The only noticeable difference between s. 17 of the Central Act is that the date August 14, 1947' in s. 17(2) of Ordinance No. XXVII of 1949 is substituted by 'March 1, 1947'. In other respects, there is no material difference between the provision. [340 D; G] 333

2. In order to decide the question whether a subsequent proceeding is barred by res judicate it is necessary to examine the question with reference to the (i) forum or the competence of the Court, (ii) parties and their representatives, (iii) matters in issue, (iv) matters which ought to have been made ground for defence or attack in the former suit and (v) the final decision. [341 D] In the instant case, there is no dispute that the parties and the properties involved in the proceedings in which the order dated March 28, 1949 was passed and in the proceedings commenced by the application which has given rise to this appeal are the same. The only point of difference; is that whereas in the former proceedings, the Custodian had relied upon the provisions of s. 8 of the least Punjab Act, in the present proceedings, reliance is placed on the provisions of s. 17(2) of (Ordinance No. XXVII of 1949 and s. 17(2) of the Central Act . [341 E-F] 3. (i) The Sub-Judge had not referred to Ordinance No.

XXVII of 1949 at all in his order. Sub-section (2) of Section 17 of Ordinance No. XXVII of 1949 was wider in scope and content than s. 8 East Punjab Act. A comparison of the two would show that whereas s 8(2) of the East Punjab Act affected sales of the properties by court which had been attached after December 31, 1947 s. 17(2) of Ordinance No.

XXV11 of ]949 affected any transfer of evacuee property under orders of a court or any other authority made after the 14th day of August 1947. [342 C; D-F]

3. (ii) In the present case the properties in question had been attached by the court on October 9, 1947 which was a date anterior to December 31, 1S47 which was the crucial date for purposes of s. 8(2) of the least Punjab Act but subsequent to August 14, 1947 which was the crucial date for purposes of s. 17(2) of Ordinance No.. XXVII of 1949. It was not, therefore, open to the Custodian to contend in his application which was disposed of by the Order dated March 28, 1949 that the court sale was liable to be set aside. The cause of action for making that claim arose only after Ordinance No. XXVII of 1945 was passed. [342G-H]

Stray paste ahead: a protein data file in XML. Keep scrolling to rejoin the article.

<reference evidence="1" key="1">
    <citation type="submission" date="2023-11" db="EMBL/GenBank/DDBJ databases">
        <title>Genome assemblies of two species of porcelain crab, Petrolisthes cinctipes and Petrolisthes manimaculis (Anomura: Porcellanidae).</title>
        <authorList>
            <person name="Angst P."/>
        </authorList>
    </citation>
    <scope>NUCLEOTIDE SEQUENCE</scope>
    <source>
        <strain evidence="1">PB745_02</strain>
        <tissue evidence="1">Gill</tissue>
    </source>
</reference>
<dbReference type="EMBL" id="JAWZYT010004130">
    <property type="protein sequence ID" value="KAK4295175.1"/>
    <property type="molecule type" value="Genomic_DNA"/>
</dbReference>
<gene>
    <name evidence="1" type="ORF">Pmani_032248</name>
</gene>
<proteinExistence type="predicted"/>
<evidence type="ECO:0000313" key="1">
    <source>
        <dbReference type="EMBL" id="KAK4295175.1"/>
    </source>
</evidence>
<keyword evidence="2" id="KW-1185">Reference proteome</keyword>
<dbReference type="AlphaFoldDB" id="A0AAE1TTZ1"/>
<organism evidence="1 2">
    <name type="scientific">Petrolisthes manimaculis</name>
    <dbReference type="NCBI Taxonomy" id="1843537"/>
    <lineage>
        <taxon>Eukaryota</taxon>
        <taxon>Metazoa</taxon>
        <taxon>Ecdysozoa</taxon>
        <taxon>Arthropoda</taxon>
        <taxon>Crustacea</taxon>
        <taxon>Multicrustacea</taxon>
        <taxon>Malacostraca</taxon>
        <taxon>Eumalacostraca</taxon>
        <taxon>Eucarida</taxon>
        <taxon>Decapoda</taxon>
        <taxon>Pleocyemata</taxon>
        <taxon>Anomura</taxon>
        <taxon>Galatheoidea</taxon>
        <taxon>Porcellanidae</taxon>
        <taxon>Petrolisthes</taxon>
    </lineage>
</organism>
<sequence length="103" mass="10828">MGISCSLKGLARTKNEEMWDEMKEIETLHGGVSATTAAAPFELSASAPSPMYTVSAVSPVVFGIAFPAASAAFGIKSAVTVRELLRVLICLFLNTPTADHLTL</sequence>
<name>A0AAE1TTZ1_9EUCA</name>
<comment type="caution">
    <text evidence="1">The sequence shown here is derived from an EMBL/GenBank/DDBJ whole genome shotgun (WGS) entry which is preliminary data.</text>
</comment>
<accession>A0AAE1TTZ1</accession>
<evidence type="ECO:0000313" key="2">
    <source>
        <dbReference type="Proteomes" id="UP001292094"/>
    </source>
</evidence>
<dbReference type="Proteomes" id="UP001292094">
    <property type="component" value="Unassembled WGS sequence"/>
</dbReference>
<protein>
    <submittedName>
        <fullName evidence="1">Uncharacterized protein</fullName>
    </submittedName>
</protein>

4. A cause of action for a proceeding has no relation whatever to the defence which may be set up, nor does it depend upon the character of the relief prayed for the plaintiff or the applicant. It refers entirely to the grounds set forth in the plaint or the application as the case may be as the cause of action or in other words to the media upon which the plaintiff or the applicant asks the court to arrive at a conclusion in his favour. [343 A-B]

5. In order that a defence of res judicata may succeed it is necessary to show that not only the cause of action was the same but also that the plaintiff had an opportunity of getting the relief which he is now seeking in the former proceedings. The test is whether the claim in the subsequent suit Or proceedings is in fact founded upon the same cause of action which was the foundation of the former suit or proceedings. [343 B.C] 334

6. In the instant case, but for the new law contained in s. 17(2) of A ordinance No. XXVlI of 1949 the Custodian would not have been able to question the court sale. It therefore cannot be said that the present proceedings are barred by the rule of res judicata, even though in both the proceedings the prayer made by the Custodian was that the sale of the properties in question should be set aside. I343 C-D]

CIVIL APPELLATE JURISDICTION: Civil Appeal No. 648 of 1972.

From the Judgment and order dated 30.12.1963 of the Punjab Circuit Bench at New Delhi in Letter Patent Appeal No. 32-D of 1985.

S.C Malik, S.P. Mahajan and Harbans Singh for the Appellants.

Miss Halida Khatun and R.N. Poddar for the Respondents.

The Judgment of the Court was delivered by VENKATARAMIAH, J. Sardar Mela Singh and Sardar Hari Singh were brothers They jointly owned an Ice Factory at Rawalpindi which was known as 'Sat Kartar Ice Factory'. They entered into an agreement on August 6, 1947 with one Saghir Ahmed, who was a resident of Delhi, to sell in his favour one-half of their interest in the said Ice Factory for a sum of Rs. 90,000 and received Rs. 5,000 by way of advance.

Saghir Ahmed agreed to pay the balance of Rs. 85,000 and to complete the sale transaction within a month but he failed to do so. Saghir Ahmed having left India became an evacuee.

Sardar Mela Singh and Sardar Hari Singh anticipating that Saghir Ahmed was likely to get possession of the Factory on the basis' of the agreement to sell executed in his favour instituted a suit in forma pauperis on October 1, 1947 in Suit No. 3 of 1947 on the file of the Senior Sub-Judge at Delhi for specific performance of the agreement to sell and inter alia prayed for a decree for a sum of Rs 85,000 which was the balance of the consideration payable under the agreement to sell referred to above and for Rs. 5,000 as compensation for the loss caused by Saghir Ahmed in not completing the transaction of sale in time. They stated that on his paying the balance of consideration, a sale deed may be obtained from them by Saghir Ahmed. Saghir Ahmed remained ex parte and the suit was heard in his absence. On November 20, 1947 a decree was passed in the suit by the Sub-Judge, Ist 335 Class, Delhi against Saghir Ahmed, directing him to pay to Sardar Mela Singh and Sardar Hari Singh, the plaintiffs in the suit, a sum of Rs. 86,000 along with costs of Rs.